13 December 2018

The Home Office has today (13 December) published statistics on police use of force (April 2017-March 2018). The statistics include:

  • A total of 285,562 incidents of use of force by police officers.
  • Black people were overrepresented, as subject in 12% of incidents but representing only 3.3% of the general population.
  • White people were underrepresented in the statistics, representing 73% of incidents but 86% of the general population.
  • In order of overall frequency, alcohol was the most common factor impacting the decision to use force (127,000 incidents), followed by drugs (85,000 incidents) size/gender/build (79,000), mental health (68,990), prior knowledge (59,177) and possession of a weapon (40,214).
  • The outcome of 12,000 incidents of force was detention under the Mental Health Act.
  • 15,000 use of force incidents were recorded in a medical setting.  

Police forces have been required to publish use of force data since April 2017 and these are the first statistics of their kind.

This publication follows yesterday’s report on progress on deaths in police custody by the Government (12 December), over one year on from the publication of the Independent review of deaths and serious incidents in police custody by Dame Elish Angiolini QC.

Angiolini’s review found that police practice must recognise that all restraint can cause death and made a series of recommendations on the use of force and restraint more broadly. She also made recommendations on institutional racism, as well as on intoxicated subjects. The progress report by the Government does not mention any progress on these important recommendations, despite commitments in their original response to the review.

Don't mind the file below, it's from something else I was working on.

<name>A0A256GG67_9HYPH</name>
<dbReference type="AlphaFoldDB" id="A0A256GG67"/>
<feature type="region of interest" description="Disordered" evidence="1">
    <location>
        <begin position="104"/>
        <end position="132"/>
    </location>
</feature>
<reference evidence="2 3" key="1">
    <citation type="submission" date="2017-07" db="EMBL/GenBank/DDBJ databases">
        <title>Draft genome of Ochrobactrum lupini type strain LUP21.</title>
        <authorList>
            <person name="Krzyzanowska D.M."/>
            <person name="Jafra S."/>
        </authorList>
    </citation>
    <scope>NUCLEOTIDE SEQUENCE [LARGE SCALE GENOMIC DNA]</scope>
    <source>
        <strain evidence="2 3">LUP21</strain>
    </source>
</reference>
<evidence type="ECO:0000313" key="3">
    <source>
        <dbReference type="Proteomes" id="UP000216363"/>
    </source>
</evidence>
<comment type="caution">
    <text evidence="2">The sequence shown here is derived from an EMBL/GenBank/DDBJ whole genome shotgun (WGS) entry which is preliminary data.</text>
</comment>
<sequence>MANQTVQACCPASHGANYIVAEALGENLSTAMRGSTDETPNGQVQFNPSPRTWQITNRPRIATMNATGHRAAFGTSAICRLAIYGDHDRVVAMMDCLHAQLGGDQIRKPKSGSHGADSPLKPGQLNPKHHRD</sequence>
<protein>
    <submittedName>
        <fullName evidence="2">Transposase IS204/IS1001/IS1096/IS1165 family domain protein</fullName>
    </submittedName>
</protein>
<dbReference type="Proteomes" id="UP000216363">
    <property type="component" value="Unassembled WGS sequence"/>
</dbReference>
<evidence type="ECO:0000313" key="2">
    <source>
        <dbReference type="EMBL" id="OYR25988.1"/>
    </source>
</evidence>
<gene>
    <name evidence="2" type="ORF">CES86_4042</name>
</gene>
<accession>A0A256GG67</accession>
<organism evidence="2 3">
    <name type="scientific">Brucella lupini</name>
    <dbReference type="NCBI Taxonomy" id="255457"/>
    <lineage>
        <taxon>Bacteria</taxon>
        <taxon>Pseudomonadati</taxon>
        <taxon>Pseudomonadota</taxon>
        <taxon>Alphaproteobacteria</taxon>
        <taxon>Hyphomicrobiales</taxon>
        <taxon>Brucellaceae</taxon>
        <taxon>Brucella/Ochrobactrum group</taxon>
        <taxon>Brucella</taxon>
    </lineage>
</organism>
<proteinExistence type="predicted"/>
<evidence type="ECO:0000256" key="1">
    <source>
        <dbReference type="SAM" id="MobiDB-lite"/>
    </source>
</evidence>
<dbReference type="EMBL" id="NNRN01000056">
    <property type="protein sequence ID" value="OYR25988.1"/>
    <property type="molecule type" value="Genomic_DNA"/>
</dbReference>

The Independent Office for Police Conduct reported in this period that 17 of the people who died in or following police custody or other contact were restrained or had force used against them. Of these 17 people, nine were white and eight were black. The IOPC report also showed, 12 of the 23 people who died had mental health concerns, and 18 deaths had links to drugs and/or alcohol.

Deborah Coles, Director of INQUEST said: “These long overdue statistics are welcome concrete evidence of what we already know. Officers report most commonly using force not because of prior knowledge or possession of a weapon, but because of alcohol and drugs, the ‘size, gender or build’ of the subject, or mental ill health. These figures beg questions about discriminatory assumptions and attitudes towards certain groups of people.

 All restraint has the potential to cause death, and the same issues are reflected in the numbers dying. This is clearly not only a policing issue but about the need for investment in frontline drug and alcohol, and mental health service.

The Angiolini review made pragmatic recommendations to address racism, dangerous use of force, and safer responses to intoxicated people, yet more than one year on the government has reported no progress in these areas. These troubling figures should accelerate much needed change in culture and practice.”


For more information and interview requests contact Lucy McKay on email or 020 7263 1111.

  • Last month the inquest into the death of Adrian McDonald concluded finding his death was caused by the “effects of cocaine and stress of incident”, in which he was arrested, restrained, bitten by a police dog, Tasered and left in a police van struggling to breathe.